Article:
Tuesday March 29, 2022 - 14:00 to 15:10
Evaluation of the significance of isolated C4d staining without histological evidence of rejection on kidney biopsies after ABO-compatible transplantation in pediatric recipients
Charlotte Duneton1, Marion Rabant3, Jean Paul Duong Van Huyen3, Olivia Gillion Boyer2, Julien Hogan1.
1Pediatric Nephrology Department, Robert Debré Hospital, APHP, PARIS, France; 2Pediatric Nephrology Department, Necker Children Hospital, APHP, PARIS, France; 3Pathology Department, Necker Children Hospital, APHP, PARIS, France
Introduction: C4d staining in peritubular capillaries has been part of antibody-mediated rejection (ABMR) definition in the Banff Classification since 2003. However, despite relatively high specificity, c4d staining shows limited sensitivity, and the clinical significance of C4d+ biopsies without other histological evidence of rejection (WER) is unknown. We aimed to assess the clinical significance of c4d+ biopsies WER on kidney biopsies after ABO-compatible transplantation in pediatric recipients
Methods: We retrospectively analyzed all patients under 18 years of age with a diagnosis of c4d+ WER on kidney biopsies performed between 2011 and 2020 in the two pediatric transplant centers in Paris, France. All biopsies were reviewed by a single expert pathologist to confirm the diagnosis of positive C4d immunohistochemical staining and to ensure the absence of ABMR (Banff g0 cpt0 v0 cg0) or TCMR (≤ i2 t2). Patients’ characteristics and graft survival without ABMR were compared with a cohort of C4d-negative patients matched on recipients’ demographics, year and center of transplantation, biopsy indication and time to transplantation. Means and proportions were compared using a Mann-Whitney or the Fisher exact test. Survival was compared using Kaplan Meier curves and log rank test.
Results: 6% of biopsies performed during the study period had C4d+ WER. The 40 children with C4d+ WER were compared with 40 matched C4d- controls (median age 12 and 11,6 years). The majority (65%) were protocol biopsies performed within the first year after transplant (median 6,9 months, IQR 2,5 – 15,2). There was no significant difference between the groups regarding recipient, donor, or transplant characteristics. However, C4d+ patients had significantly more class I and II HLA mismatches at transplantation (mean 4,3 versus 3,6, p = 0,026) and positive DSA on the day of biopsy (40% versus 17,5% of patients, p=0,047). After a median follow-up of 4 years after the biopsy of interest, 4/40 C4d+ patients developed an ABMR within the first year (median 10,4 months, IQR 6,2 – 14,0). All these patients had positive DSA at the time of biopsy. However, among the patients who had a follow-up biopsy (n=32), we noted a negativation of C4d staining in 78%, including 20/32 patients (62%) in the absence of specific treatment. Survival rate without ABMR did not differ between C4d+ and C4d- patients (Fig A). However, C4d+ DSA+ patients developed significantly more ABMR within the first-year post biopsy compared with C4d+DSA- and C4d- patients (Fig B). Interestingly, patient characteristics and outcomes of C4d+DSA- patients did not differ from C4d- patients.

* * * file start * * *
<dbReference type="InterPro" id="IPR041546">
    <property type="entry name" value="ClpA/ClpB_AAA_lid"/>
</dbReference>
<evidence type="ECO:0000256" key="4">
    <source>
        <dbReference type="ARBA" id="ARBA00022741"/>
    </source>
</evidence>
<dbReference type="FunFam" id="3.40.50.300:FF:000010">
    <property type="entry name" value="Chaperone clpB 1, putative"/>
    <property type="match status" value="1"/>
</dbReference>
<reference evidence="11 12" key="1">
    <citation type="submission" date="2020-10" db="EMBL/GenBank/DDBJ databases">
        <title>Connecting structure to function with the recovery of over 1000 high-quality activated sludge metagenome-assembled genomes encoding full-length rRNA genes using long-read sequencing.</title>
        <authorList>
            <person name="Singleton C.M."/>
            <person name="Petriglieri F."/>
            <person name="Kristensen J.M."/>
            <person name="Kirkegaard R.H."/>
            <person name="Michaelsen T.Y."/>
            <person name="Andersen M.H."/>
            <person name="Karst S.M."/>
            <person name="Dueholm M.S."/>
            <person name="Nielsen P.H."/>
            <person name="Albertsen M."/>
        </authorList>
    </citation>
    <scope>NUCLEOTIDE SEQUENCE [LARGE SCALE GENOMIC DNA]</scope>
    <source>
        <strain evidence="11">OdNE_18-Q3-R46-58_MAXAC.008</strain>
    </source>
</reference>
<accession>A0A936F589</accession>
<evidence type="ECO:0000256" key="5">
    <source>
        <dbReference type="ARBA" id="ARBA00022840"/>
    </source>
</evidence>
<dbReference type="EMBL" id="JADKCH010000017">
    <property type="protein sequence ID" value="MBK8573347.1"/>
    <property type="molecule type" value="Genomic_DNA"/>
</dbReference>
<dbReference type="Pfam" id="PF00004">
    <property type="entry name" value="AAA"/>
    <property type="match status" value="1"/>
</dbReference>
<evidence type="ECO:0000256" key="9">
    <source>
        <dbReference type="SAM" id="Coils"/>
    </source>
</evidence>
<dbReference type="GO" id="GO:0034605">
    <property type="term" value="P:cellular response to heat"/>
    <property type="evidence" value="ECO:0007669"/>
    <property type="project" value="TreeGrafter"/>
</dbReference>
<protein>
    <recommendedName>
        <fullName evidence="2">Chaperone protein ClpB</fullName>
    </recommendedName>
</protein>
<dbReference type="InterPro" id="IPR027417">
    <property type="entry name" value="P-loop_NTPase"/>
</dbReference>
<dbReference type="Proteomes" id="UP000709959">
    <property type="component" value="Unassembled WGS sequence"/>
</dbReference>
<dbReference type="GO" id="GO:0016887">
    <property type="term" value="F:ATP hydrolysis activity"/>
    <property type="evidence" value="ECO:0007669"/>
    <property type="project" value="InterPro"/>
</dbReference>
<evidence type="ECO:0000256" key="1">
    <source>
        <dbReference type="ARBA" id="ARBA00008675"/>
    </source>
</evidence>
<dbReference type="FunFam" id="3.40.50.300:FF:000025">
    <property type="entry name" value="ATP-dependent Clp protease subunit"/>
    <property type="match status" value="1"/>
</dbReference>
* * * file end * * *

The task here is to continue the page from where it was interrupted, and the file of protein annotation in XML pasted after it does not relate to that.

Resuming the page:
Conclusion: C4d+ staining WER and without DSA at the time of biopsy do not represent an increased risk of ABMR compared to C4d- patients. Screening for non-HLA antibodies and molecular analysis of the biopsies may help to assess the significance and clinical implication of C4d+ staining WER in pediatric kidney transplant recipients.